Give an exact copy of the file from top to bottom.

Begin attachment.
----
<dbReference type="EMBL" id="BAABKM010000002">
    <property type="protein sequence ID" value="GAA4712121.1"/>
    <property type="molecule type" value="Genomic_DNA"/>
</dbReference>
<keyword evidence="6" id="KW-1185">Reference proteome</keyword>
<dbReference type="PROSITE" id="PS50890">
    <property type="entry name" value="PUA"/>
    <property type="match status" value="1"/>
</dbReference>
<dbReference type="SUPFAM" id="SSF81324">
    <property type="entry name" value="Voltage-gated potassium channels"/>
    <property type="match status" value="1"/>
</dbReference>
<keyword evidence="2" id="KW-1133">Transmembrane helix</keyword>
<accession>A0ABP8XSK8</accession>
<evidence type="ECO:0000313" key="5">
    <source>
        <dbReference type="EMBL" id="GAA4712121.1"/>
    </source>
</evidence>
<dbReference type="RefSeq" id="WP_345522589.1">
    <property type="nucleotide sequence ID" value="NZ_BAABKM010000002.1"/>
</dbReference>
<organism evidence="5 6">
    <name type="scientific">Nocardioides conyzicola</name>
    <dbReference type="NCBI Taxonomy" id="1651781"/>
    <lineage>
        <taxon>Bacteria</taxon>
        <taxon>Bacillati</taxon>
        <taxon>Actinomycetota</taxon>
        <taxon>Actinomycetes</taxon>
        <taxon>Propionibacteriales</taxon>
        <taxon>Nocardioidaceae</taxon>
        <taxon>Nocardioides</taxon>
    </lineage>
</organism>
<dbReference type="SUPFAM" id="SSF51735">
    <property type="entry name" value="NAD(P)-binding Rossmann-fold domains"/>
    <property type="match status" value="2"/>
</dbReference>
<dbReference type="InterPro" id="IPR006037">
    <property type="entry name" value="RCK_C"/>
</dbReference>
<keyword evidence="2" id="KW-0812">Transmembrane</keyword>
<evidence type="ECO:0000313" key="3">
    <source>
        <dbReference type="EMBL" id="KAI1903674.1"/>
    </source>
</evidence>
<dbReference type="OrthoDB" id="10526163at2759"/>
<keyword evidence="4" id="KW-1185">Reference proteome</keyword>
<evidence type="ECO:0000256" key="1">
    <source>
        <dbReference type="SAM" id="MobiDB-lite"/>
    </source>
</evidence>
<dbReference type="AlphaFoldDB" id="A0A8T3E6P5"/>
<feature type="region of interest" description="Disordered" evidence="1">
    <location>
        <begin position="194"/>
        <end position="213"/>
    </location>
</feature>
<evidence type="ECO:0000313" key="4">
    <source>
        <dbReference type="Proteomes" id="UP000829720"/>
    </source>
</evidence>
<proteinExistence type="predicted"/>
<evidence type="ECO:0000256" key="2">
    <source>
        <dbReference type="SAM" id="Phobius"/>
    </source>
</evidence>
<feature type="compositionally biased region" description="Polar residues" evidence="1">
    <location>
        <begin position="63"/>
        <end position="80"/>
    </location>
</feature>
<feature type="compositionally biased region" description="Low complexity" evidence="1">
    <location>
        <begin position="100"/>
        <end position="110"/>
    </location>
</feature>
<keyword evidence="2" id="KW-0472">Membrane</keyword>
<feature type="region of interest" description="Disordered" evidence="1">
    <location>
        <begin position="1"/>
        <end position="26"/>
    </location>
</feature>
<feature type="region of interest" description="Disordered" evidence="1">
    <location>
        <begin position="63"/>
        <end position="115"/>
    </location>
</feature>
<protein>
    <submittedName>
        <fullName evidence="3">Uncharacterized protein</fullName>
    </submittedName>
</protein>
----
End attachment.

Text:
<dbReference type="EMBL" id="BAABKM010000002">
    <property type="protein sequence ID" value="GAA4712121.1"/>
    <property type="molecule type" value="Genomic_DNA"/>
</dbReference>
<keyword evidence="6" id="KW-1185">Reference proteome</keyword>
<dbReference type="PROSITE" id="PS50890">
    <property type="entry name" value="PUA"/>
    <property type="match status" value="1"/>
</dbReference>
<dbReference type="SUPFAM" id="SSF81324">
    <property type="entry name" value="Voltage-gated potassium channels"/>
    <property type="match status" value="1"/>
</dbReference>
<keyword evidence="2" id="KW-1133">Transmembrane helix</keyword>
<accession>A0ABP8XSK8</accession>
<evidence type="ECO:0000313" key="5">
    <source>
        <dbReference type="EMBL" id="GAA4712121.1"/>
    </source>
</evidence>
<dbReference type="RefSeq" id="WP_345522589.1">
    <property type="nucleotide sequence ID" value="NZ_BAABKM010000002.1"/>
</dbReference>
<organism evidence="5 6">
    <name type="scientific">Nocardioides conyzicola</name>
    <dbReference type="NCBI Taxonomy" id="1651781"/>
    <lineage>
        <taxon>Bacteria</taxon>
        <taxon>Bacillati</taxon>
        <taxon>Actinomycetota</taxon>
        <taxon>Actinomycetes</taxon>
        <taxon>Propionibacteriales</taxon>
        <taxon>Nocardioidaceae</taxon>
        <taxon>Nocardioides</taxon>
    </lineage>
</organism>
<dbReference type="SUPFAM" id="SSF51735">
    <property type="entry name" value="NAD(P)-binding Rossmann-fold domains"/>
    <property type="match status" value="2"/>
</dbReference>
<dbReference type="InterPro" id="IPR006037">
    <property type="entry name" value="RCK_C"/>
</dbReference>
<keyword evidence="2" id="KW-0812">Transmembrane</keyword>
<evidence type="ECO:0000313" key="3">
    <source>
        <dbReference type="EMBL" id="KAI1903674.1"/>
    </source>
</evidence>
<dbReference type="OrthoDB" id="10526163at2759"/>
<keyword evidence="4" id="KW-1185">Reference proteome</keyword>
<evidence type="ECO:0000256" key="1">
    <source>
        <dbReference type="SAM" id="MobiDB-lite"/>
    </source>
</evidence>
<dbReference type="AlphaFoldDB" id="A0A8T3E6P5"/>
<feature type="region of interest" description="Disordered" evidence="1">
    <location>
        <begin position="194"/>
        <end position="213"/>
    </location>
</feature>
<evidence type="ECO:0000313" key="4">
    <source>
        <dbReference type="Proteomes" id="UP000829720"/>
    </source>
</evidence>
<proteinExistence type="predicted"/>
<evidence type="ECO:0000256" key="2">
    <source>
        <dbReference type="SAM" id="Phobius"/>
    </source>
</evidence>
<feature type="compositionally biased region" description="Polar residues" evidence="1">
    <location>
        <begin position="63"/>
        <end position="80"/>
    </location>
</feature>
<feature type="compositionally biased region" description="Low complexity" evidence="1">
    <location>
        <begin position="100"/>
        <end position="110"/>
    </location>
</feature>
<keyword evidence="2" id="KW-0472">Membrane</keyword>
<feature type="region of interest" description="Disordered" evidence="1">
    <location>
        <begin position="1"/>
        <end position="26"/>
    </location>
</feature>
<feature type="region of interest" description="Disordered" evidence="1">
    <location>
        <begin position="63"/>
        <end position="115"/>
    </location>
</feature>
<protein>
    <submittedName>
        <fullName evidence="3">Uncharacterized protein</fullName>
    </submittedName>
</protein>